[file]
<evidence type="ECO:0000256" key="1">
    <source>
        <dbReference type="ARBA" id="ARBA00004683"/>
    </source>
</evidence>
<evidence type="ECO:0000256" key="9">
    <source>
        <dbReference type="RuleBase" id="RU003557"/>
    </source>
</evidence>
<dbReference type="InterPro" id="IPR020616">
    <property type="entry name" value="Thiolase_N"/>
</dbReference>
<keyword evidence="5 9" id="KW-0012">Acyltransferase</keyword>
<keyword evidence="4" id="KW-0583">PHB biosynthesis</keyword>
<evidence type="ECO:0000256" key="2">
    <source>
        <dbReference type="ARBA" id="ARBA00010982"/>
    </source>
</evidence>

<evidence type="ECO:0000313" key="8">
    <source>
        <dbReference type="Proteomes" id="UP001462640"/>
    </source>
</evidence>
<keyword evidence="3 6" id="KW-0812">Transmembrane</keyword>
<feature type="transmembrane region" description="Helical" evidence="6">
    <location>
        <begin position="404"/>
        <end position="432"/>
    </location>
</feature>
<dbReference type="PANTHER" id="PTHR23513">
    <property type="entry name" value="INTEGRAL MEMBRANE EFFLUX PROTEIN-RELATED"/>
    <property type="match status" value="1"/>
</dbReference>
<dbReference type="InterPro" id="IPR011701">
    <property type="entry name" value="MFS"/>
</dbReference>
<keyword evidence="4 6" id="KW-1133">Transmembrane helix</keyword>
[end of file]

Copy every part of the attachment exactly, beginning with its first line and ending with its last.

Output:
<evidence type="ECO:0000256" key="1">
    <source>
        <dbReference type="ARBA" id="ARBA00004683"/>
    </source>
</evidence>
<evidence type="ECO:0000256" key="9">
    <source>
        <dbReference type="RuleBase" id="RU003557"/>
    </source>
</evidence>
<dbReference type="InterPro" id="IPR020616">
    <property type="entry name" value="Thiolase_N"/>
</dbReference>
<keyword evidence="5 9" id="KW-0012">Acyltransferase</keyword>
<keyword evidence="4" id="KW-0583">PHB biosynthesis</keyword>
<evidence type="ECO:0000256" key="2">
    <source>
        <dbReference type="ARBA" id="ARBA00010982"/>
    </source>
</evidence>

<evidence type="ECO:0000313" key="8">
    <source>
        <dbReference type="Proteomes" id="UP001462640"/>
    </source>
</evidence>
<keyword evidence="3 6" id="KW-0812">Transmembrane</keyword>
<feature type="transmembrane region" description="Helical" evidence="6">
    <location>
        <begin position="404"/>
        <end position="432"/>
    </location>
</feature>
<dbReference type="PANTHER" id="PTHR23513">
    <property type="entry name" value="INTEGRAL MEMBRANE EFFLUX PROTEIN-RELATED"/>
    <property type="match status" value="1"/>
</dbReference>
<dbReference type="InterPro" id="IPR011701">
    <property type="entry name" value="MFS"/>
</dbReference>
<keyword evidence="4 6" id="KW-1133">Transmembrane helix</keyword>